The Evolution of Leong San Tong Khoo Kongsi

The basement of Leong San Tong has been converted into the Leong San Tong Khoo Kongsi Museum

For the past 200 years, from the emigration from Sin Kang Village in China to the formation of Khoo Kongsi in Penang, the Khoo clan has gone through some phases of social changes.

From the late 18th century to 1850, the Khoos migrated from Sin Kang Village in China to Penang and involved themselves in trades and other careers. They formed a closely-knit community, took care of each other and gathered on the 5th day of the 5th Moon every year to celebrate the birthday of Tua Sai Yah. In 1835, they founded the Ee Kok Tong as an early form of clan association.

The period between 1850 and the early 20th century saw the strongest kinship in the Khoo clan which comprised of the Sinkeh (new immigrants) and the local-born 2nd and 3rd generation clansmen. The vast and stable population of the Khoos settled down in the Weld Quay area and around Tua Cheng Hang (Cannon Street) where they bought a plot of land on which the clanhouse, Leong San Tong, was built. The ancestral and deity worship, the compilation of The Genealogy of the Sin Kang Khoo and Chan Clans as well as the founding of the Sin Kang clan school showed their firm commitment to replicate a clan community in the British colony of Penang.

In the late 19th century, Leong San Tong Khoo Kongsi established connections with the other kongsi in Penang, and the clansmen also participated actively in the local organisations and religious activities. They became an important social influence in the local community. During the 1880s, the Khoos had also extended their economic and political influences beyond Penang to Sumatra, Southern Thailand and other areas in the vicinity of Penang.

From the early 20th century to the end of World War II, like any other kongsi in the early years of the 20th century, Leong San Tong Khoo Kongsi established good relationship with the British colonial government and some of the clansmen sent their children to English schools. As a result of this, a new group of English-educated or “Baba” leaders established themselves in Khoo Kongsi. These leaders observed an eclecticism of the Western and traditional Chinese clan aspirations. The clanhouse, Leong San Tong, was a good reflection of this eclecticism.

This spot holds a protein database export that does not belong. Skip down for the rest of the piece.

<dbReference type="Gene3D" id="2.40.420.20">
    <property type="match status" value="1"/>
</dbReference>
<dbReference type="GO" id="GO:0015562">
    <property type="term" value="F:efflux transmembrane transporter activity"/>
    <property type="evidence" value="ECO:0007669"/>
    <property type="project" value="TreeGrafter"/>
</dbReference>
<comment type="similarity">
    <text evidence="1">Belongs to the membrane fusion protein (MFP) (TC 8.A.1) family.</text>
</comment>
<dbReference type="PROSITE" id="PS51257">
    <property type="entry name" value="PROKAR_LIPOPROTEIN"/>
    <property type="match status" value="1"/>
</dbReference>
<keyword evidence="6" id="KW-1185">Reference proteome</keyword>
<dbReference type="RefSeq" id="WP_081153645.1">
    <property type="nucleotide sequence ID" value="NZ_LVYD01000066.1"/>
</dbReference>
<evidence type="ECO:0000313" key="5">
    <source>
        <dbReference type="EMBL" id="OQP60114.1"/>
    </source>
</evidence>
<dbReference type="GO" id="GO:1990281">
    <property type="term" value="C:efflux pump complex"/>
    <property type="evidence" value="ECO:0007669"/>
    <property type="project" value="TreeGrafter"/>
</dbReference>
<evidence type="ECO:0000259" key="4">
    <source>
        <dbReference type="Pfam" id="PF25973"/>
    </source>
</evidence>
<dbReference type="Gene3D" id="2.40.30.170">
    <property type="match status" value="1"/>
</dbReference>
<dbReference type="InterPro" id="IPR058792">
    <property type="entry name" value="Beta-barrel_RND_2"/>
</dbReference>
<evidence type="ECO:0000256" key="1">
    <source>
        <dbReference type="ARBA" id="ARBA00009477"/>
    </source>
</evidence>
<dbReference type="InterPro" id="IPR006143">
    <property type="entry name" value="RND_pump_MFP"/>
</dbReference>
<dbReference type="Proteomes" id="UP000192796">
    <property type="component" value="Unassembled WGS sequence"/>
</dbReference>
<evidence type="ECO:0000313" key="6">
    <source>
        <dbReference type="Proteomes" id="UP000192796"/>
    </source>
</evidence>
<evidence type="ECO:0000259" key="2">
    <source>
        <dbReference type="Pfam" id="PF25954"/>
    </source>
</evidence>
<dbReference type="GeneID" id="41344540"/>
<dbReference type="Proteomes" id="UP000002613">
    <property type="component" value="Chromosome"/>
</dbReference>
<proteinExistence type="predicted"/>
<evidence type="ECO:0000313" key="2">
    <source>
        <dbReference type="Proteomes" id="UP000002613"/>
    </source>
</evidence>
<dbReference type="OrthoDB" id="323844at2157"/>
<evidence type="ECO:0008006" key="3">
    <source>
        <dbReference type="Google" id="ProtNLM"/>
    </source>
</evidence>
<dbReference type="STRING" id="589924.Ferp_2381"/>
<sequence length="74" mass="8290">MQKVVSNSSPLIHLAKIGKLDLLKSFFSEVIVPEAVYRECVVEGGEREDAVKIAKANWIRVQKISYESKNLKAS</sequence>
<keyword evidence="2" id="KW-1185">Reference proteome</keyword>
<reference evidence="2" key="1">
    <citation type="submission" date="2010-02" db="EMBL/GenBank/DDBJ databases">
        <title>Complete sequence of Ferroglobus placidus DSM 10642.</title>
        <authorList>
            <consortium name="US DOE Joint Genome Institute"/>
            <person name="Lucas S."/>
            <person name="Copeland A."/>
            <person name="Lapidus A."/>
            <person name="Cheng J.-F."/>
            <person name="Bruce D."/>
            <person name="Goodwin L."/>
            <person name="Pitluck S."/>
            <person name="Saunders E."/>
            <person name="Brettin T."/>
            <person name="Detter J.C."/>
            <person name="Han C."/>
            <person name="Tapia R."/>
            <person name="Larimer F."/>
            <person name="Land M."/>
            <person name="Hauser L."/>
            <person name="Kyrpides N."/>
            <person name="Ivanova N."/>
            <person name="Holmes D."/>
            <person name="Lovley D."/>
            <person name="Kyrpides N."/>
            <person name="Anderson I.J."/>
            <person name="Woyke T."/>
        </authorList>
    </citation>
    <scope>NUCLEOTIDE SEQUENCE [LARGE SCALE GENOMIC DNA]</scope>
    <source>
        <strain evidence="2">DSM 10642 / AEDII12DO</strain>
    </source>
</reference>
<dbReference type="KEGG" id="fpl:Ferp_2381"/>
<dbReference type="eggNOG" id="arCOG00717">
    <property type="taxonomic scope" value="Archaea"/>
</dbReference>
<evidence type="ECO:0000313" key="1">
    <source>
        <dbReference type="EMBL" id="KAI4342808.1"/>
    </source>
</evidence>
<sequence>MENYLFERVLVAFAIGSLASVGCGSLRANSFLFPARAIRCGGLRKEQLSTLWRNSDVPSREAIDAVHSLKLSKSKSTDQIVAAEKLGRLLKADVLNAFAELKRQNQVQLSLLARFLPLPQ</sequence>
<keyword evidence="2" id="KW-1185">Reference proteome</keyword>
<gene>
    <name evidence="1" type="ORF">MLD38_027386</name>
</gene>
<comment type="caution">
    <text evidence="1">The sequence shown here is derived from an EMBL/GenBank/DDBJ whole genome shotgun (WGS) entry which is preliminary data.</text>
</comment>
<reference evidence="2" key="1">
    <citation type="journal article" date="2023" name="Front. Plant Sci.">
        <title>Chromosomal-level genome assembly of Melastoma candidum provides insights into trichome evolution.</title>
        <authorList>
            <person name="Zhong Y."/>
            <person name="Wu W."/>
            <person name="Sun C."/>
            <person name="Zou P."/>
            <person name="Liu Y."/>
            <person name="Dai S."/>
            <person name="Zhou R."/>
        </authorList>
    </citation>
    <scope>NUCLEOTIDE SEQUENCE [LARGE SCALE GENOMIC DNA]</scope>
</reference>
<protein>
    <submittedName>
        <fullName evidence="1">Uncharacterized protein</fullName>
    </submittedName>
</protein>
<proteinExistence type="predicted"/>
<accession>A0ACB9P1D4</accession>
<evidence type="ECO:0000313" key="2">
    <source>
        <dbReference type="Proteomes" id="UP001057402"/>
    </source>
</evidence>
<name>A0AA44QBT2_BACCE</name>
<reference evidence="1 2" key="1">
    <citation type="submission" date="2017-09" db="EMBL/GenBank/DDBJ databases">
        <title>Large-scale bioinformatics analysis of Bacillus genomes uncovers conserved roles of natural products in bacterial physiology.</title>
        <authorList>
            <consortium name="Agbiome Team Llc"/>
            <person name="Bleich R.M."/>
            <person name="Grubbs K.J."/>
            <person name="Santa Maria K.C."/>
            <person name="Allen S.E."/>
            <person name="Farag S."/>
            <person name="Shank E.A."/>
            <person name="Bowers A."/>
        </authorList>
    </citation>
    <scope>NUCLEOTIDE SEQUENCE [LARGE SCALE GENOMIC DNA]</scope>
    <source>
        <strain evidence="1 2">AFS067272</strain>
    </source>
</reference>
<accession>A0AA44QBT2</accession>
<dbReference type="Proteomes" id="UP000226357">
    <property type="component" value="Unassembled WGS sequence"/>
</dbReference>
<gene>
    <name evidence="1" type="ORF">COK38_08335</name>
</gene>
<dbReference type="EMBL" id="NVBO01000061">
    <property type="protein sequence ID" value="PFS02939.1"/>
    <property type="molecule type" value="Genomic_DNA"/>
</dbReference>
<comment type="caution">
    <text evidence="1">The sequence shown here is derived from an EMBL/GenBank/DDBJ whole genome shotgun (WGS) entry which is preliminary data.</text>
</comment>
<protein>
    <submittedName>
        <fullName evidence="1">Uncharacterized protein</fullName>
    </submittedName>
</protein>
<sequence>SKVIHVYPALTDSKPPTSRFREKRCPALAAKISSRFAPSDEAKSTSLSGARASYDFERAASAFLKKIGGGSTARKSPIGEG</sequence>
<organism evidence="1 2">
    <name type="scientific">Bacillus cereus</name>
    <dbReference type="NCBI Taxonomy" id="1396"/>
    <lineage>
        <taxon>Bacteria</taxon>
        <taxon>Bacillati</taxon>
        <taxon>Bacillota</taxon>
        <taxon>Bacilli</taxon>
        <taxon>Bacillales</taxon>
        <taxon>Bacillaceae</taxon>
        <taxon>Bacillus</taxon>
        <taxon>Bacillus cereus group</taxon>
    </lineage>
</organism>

In the 1920s, Leong San Tong Khoo Kongsi’s purchase of Thean Teik Estate was the largest property investment in Penang. Leong San Tong Khoo Kongsi encouraged non-clansmen to cultivate the land, and some of the clansmen had also moved in from the Kongsi’s enclave in George Town. During the Japanese occupation, many clansmen moved away from the kongsi enclave to hideouts in the suburbs. After the war, many Kongsi’s houses that were left behind by the clansmen were rented to non-Khoo tenants.

In 1955, Leong San Tong Khoo Kongsi became a registered organisation. In 1976, it was registered as Trustees of Leong San Tong Khoo Kongsi (Penang) Registered and had its investments managed by a board of trustees formed by representatives of the See Tua Kak, making it identical to a modern family corporation. In order to enjoy the benefits which Khoo Kongsi offered, each of the clansmen had to register with the kongsi, although no membership fee was required. Today, however, the authority of the “patriarch” (Keh Teoh) or the traditional rules of the clan are no longer feasible among the clansmen.

At the same time of inheriting the traditional clan system, Khoo Kongsi is adjusting itself to modern society.

Today, Leong San Tong Khoo Kongsi is a historic site as well as a tourist enclave which attracts hundreds of tourists daily. The basement of Leong San Tong was converted into a museum, and the 24 shophouses around the courtyard will undergo renovation cum restoration. The future outlook of the Khoo Kongsi’s enclave as a clan community is changing and will continue to change.